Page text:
- auditory deafness
- A term introduced in or shortly before 1995 by the American psychologists Arien Mack (b. 1931) and Irvin Rock (1922-1995). The term auditory deafness is used to denote a complete failure to consciously perceive an above-threshold auditory stimulus, because of the observer's focus of attention being elsewhere. A typical setting in which auditory deafness can be found to occur is dichotic listening, i.e. a setting where a test person is requested to listen carefully to a certain auditory stimulus and is simultaneously presented with an unexpected and somewhat different auditory stimulus in the unattended ear. The partial unawareness of the presence of such an aberrant auditory stimulus is called " inattentional deafness. The phenomenon itself has been described in the medico-psychological literature at least since the era of mesmerism. In the 19th century hypnotist tradition, for example, inattentive-ness constitutes one of the explanatory models for the mediation of "negative hallucinations. An analogous phenomenon, occurring in the visual modality, is called " inattentional blindness. When occurring in the tactile or haptic modality, the term "tactile insensitivity is used. Yet another related phenomenon is known as "change blindness. On the basis of psychological and philosophical studies in areas such as these a new brand of scepticism has been developed (see the entry Grand illusion argument).ReferencesParish, E. (1897). Hallucinations and illusions. A study of the fallacies of perception. London: Walter Scott.Mack, A., Rock, I. (1998). Inattentionalblindness. Cambridge, MA: MIT Press.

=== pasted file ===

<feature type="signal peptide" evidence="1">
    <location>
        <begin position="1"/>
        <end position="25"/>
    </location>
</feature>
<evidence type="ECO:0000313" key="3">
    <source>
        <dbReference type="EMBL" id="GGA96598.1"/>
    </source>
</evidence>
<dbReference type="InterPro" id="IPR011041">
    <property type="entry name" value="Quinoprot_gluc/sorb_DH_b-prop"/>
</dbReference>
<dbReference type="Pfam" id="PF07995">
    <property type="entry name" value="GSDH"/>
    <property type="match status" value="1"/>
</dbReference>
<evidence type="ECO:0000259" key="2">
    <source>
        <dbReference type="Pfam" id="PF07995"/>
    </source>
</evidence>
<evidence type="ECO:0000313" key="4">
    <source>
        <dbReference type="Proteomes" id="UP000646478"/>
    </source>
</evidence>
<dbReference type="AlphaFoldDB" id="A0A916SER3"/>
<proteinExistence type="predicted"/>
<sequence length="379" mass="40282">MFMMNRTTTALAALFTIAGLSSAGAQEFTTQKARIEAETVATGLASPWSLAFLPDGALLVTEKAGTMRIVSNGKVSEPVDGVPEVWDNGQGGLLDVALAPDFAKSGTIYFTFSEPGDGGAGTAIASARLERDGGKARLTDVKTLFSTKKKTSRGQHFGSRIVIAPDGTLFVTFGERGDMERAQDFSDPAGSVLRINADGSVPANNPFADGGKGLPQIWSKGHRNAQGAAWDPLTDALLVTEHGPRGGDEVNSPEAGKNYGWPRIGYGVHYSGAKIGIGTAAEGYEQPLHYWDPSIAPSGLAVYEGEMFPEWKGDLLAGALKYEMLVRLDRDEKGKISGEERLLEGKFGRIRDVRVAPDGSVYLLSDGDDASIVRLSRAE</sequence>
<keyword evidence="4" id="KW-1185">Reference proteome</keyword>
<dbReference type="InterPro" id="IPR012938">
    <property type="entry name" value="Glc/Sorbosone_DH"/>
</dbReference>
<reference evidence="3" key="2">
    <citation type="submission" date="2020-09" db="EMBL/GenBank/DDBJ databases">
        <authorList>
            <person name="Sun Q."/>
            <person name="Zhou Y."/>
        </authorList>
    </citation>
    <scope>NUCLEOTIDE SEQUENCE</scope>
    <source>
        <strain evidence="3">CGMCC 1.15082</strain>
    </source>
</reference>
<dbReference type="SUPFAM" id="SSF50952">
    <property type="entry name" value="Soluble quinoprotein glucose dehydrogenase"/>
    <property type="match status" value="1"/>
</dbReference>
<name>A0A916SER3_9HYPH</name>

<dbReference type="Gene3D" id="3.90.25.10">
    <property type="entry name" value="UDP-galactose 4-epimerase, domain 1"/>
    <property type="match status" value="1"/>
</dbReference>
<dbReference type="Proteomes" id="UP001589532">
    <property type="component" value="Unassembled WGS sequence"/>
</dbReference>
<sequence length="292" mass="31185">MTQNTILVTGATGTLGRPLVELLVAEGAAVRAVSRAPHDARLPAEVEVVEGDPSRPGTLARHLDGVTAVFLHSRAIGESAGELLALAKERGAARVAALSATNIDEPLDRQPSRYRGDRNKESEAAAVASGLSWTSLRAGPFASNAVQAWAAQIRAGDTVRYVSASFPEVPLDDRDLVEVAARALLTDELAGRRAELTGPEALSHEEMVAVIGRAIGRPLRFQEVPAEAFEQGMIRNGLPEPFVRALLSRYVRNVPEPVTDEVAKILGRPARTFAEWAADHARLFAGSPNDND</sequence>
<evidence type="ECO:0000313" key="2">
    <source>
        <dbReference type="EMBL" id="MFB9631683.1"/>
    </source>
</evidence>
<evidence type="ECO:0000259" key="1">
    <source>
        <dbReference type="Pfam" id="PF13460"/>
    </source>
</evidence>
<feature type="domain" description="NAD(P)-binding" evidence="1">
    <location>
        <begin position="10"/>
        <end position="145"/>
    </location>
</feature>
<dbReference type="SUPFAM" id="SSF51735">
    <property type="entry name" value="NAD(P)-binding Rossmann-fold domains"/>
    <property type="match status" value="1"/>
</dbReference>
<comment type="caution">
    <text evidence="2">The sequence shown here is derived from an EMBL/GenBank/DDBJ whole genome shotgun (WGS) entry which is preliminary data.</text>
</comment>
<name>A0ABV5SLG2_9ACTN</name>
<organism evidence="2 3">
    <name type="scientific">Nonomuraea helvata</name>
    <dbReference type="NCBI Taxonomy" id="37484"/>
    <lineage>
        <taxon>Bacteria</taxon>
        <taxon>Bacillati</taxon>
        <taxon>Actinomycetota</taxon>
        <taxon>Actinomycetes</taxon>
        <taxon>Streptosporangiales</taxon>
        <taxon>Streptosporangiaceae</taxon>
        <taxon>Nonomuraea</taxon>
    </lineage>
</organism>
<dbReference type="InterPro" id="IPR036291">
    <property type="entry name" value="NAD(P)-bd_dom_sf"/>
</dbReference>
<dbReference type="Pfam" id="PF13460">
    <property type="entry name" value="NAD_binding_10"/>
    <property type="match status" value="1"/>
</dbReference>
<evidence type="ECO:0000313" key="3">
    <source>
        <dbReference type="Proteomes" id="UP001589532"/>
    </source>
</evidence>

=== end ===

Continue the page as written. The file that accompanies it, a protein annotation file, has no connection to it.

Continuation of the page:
Dictionary of Hallucinations. J.D. Blom. 2010.
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Deafness — Deaf ness, n. 1. Incapacity of perceiving sounds; the state of the organs which prevents the impression which constitute hearing; want of the sense of hearing. [1913 Webster] 2. Unwillingness to hear; voluntary rejection of what is addressed to… … The Collaborative International Dictionary of English
auditory aphasia — n inability to understand spoken words * * * a form of receptive aphasia in which sounds are heard but convey no meaning to the person affected, due to disease of the subcortical pathways leading to the main auditory center of the brain, or… … Medical dictionary
deafness — See deafly. * * * Partial or total inability to hear. In conduction deafness, the passage of sound vibrations through the ear is interrupted. The obstacle may be earwax, a ruptured eardrum, or stapes fixation, which prevents the stapes bone from… … Universalium
deafness — General term for inability to hear. central d. d. due to disorder of the auditory system of the brainstem or cerebral cortex. cortical d. d. resulting from bilateral lesions of the primary receptive … Medical dictionary
Auditory processing disorder — Infobox Disease Name = PAGENAME Caption = DiseasesDB = ICD10 = ICD9 = ICD9|388.4, ICD9|389.9, ICD9|389.12, or ICD9|389.14 ICDO = OMIM = MedlinePlus = eMedicineSubj = eMedicineTopic = MeshID = D001308 Auditory Processing Disorder (APD) (previously … Wikipedia
deafness — n. partial or total loss of hearing in one or both ears. Conductive deafness is due to a defect in the conduction of sound from the external ear to the inner ear. This may be due to perforations of the eardrum, fluid or infection in the middle… … The new mediacal dictionary
Auditory radiations — Infobox Brain Name = PAGENAME Latin = GraySubject = GrayPage = Caption = Caption2 = IsPartOf = Components = Artery = Vein = BrainInfoType = ancil BrainInfoNumber = 393 MeshName = MeshNumber = The auditory radiations are structures found in the… … Wikipedia
auditory aphasia — noun an impairment in understanding spoken language that is not attributable to hearing loss • Syn: ↑acoustic aphasia, ↑word deafness • Hypernyms: ↑aphasia * * * noun : inability to understand spoken words * * * Pathol. aphasia in which there is… … Useful english dictionary
auditory aphasia — Pathol. aphasia in which there is no comprehension of spoken words; word deafness. * * * … Universalium
inattentional deafness — The term inattentional deafness is indebted to the Latin words in (not) and attentio (attention, notice). It was introduced in or shortly before 1995 by the American psychologists Arien Mack (b. 1931) and Irvin Rock (1922 1995). It is used to… … Dictionary of Hallucinations